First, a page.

your vision framed by planks salvaged from a ransacked village wrinkles in your brain wagon wheel tracks across the plains your home warmed by the flames of broken treaties the tump-tump in your chest bullets entering temples your veins rivers of colonizer blood
Each section is based on the Oxford English Dictionary’s word of the day from October, 2021.
I. decolonize, v.
The tendrils of empire strangle nutrients from the soil. Echoes in the water, the air, your mind itself. It must be undone.
II. septemfluous, adj.
Before they came, many rivers flowed through our land. We prospered — drank, ate well, danced.
III. nidgetty, adj.
When we tell them how things used to be, how we miss those days, they tell us it was a long time ago, it should be forgiven.
IV. anaphor, n.
Every few years, they create a new term for us, convoluting our history, obscuring our identity.
V. niveous, adj.
They came in fine silks, pale as sea foam on the edge of the tide. They brought books with illegible script, weapons beyond comprehension.
VI. queuemanship, n.
Whenever we bring up their unfulfilled promises, we are told to wait our turn. It is clear that the only option is to reclaim our space ourselves.
VII. panoplied, adj.
Rest assured in who you are, who your people are, what you are capable of together.
VIII. mocktail, n.
They think acknowledging what was stolen is enough to make us equal.
IX. cockamamie, n. and adj.
They put on costumes with our sacred symbols for their own amusement.
X. foolosophy, n.
Conquest. Claim. Consume. Conquest. Claim. Consume. Conquest. Claim. Consume. Conquest. Claim. Consume. Conquest. Claim. Consume. Conquest. Claim. Consume. Conquest. Claim. Consume. Conquest. Claim. Consume.
XI. plutomania, n.
ever enough. It is never enough for them. You can seea flame crawl across the landscape in their wake.
XII. mariachi, n. and adj.
We sing our songs in earnest. They sing our songs in jest.
XIII. cakeage, n.
They bring their own crops to our land, because, apparently, our food isn’t good enough. They insist we learn to grow it for them.
XIV. redivivus, adj.
It all seems over,like a waning glacier at summer’s end. It feels like we will wither to nothing, our blood run dry. But these lungs still hold air, these hands still make fists. We will take back what is ours.
XV. zeeping, adj.
A battlecry from graves centuries-old rings in our ears.
XVI. fairy bells, n.
Even flowers hang their heads in mourning.
XVII. almond butter, n.
Their cities are built with concrete made from crushed bones dug up from mass graves of our ancestors.
XVIII. hákarl, n.
They dig up our dead to adorn their museums. They always speak of us in past tense.
XIX. beardom, n.
We come from the bears who protect the mountain. Their strength flows in our veins.
XX. dingolay, v.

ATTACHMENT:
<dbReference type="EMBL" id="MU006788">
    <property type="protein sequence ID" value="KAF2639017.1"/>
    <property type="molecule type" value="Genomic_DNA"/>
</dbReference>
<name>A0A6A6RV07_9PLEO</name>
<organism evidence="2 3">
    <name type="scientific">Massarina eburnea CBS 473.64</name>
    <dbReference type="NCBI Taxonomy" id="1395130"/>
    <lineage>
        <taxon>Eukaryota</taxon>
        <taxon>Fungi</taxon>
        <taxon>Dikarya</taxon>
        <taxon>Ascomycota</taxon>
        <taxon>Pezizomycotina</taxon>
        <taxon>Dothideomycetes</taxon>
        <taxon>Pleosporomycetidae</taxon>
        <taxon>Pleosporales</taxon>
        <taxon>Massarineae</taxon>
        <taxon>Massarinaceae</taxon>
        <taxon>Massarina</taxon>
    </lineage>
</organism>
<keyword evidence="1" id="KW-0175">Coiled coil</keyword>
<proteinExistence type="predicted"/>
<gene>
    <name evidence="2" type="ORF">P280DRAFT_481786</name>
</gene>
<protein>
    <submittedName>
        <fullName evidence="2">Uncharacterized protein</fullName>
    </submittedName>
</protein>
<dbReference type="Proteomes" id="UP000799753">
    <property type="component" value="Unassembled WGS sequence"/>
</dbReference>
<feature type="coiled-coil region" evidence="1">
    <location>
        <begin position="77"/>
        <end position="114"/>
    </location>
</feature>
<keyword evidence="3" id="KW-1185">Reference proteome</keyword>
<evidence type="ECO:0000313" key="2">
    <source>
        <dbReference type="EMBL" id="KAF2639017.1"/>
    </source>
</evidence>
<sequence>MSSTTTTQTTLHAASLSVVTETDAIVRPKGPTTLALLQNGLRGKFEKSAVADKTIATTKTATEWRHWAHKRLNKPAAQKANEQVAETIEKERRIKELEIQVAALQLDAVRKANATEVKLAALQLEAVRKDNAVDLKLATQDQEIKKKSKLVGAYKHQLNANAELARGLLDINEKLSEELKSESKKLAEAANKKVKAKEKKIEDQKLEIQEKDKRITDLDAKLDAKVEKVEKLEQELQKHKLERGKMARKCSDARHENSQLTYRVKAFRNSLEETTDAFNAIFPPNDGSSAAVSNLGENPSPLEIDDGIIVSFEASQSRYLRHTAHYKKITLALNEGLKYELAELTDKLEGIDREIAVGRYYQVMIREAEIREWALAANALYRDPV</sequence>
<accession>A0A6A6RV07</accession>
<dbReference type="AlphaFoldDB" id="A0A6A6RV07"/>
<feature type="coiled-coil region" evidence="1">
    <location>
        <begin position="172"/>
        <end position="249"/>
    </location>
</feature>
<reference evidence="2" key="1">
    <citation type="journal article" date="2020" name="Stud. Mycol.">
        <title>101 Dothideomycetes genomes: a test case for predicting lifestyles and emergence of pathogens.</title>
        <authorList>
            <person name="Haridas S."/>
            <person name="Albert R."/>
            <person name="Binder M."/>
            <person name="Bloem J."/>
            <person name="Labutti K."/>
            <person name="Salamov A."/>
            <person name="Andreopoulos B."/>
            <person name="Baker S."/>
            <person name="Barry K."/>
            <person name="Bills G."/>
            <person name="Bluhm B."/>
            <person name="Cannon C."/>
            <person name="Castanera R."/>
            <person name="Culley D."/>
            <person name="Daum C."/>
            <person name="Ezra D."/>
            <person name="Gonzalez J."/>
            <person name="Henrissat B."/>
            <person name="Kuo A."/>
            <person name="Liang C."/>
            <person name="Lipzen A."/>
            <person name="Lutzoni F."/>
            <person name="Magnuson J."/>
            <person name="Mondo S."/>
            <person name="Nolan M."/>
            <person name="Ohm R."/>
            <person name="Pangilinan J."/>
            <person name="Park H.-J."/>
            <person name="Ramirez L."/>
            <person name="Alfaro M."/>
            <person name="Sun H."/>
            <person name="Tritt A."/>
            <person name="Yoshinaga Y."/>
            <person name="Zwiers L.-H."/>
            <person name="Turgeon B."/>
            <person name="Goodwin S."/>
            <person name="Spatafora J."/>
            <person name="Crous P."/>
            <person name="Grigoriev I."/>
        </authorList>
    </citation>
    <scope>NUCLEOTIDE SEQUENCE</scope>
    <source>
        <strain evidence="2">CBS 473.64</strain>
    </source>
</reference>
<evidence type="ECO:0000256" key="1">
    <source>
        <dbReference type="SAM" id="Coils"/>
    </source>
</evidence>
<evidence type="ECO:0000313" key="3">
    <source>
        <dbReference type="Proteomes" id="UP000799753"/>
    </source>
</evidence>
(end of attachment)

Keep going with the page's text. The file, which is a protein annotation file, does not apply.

Limbs fling wildly with the licks of the fire center stage. Our history told with our bodies to the rhythm of our drums.
XXI. otototoi, int. (and n.)
Our history is full of people who did much to bring us the world we once had. We carry our loss in our chests, nestled between our lungs and heart.
XXII. fastenment, n.
Knowing what was, what will be, makes the safety of our children our top priority.
XXIII. festie, n.
On the autumnal equinox, we used to celebrate that year’s harvest with other groups from around the area. We even invited them after their arrival. We shared our crops, lodging, warmth. They invited more of their people year after year, put gates around the festival grounds, then charged us to gain admittance.
XXIV. fast foodery, n.
Convenience, they argue, is the heart of their market. Affordable, they say, for our low-income community.
XXV. almuce, n.
We ride in horseback, furs handed down from our ancestors under our cloaks. They will hear the thunder of our hooves roll across the hills. They will hear the roar of our grief and anger roll across the sky.
XXVI. aloed, adj.
To think of what was lost, how much cannot be undone, stirs a storm.
XXVII. amrita, n.
Before we ride, we bask in the moon’s light, drink the blood of gods for their courage, their power.
XXVIII. badman, n.
They tell stories of us stealing their food, capturing their children, killing without conscience. They call us savages.
XXIX. nostalgist, n.
When they talk about the good old days, we don’t see idyllic villages, friendly neighbors. We see hateful slurs graffitied on the walls outside our prison cells.
XXX. unmute, v.
For generations, they took from us. For generations, they kept us from telling our stories. It ends now. It ends with us.
XXXI. hattock, n.
Our ancestors’ spirits hover over us as we fight for freedoms taken from them, for homes taken from them. Our future — our children’s children’s futures — will be full of lush crops, wide-open spaces, our wrinkled faces telling our stories.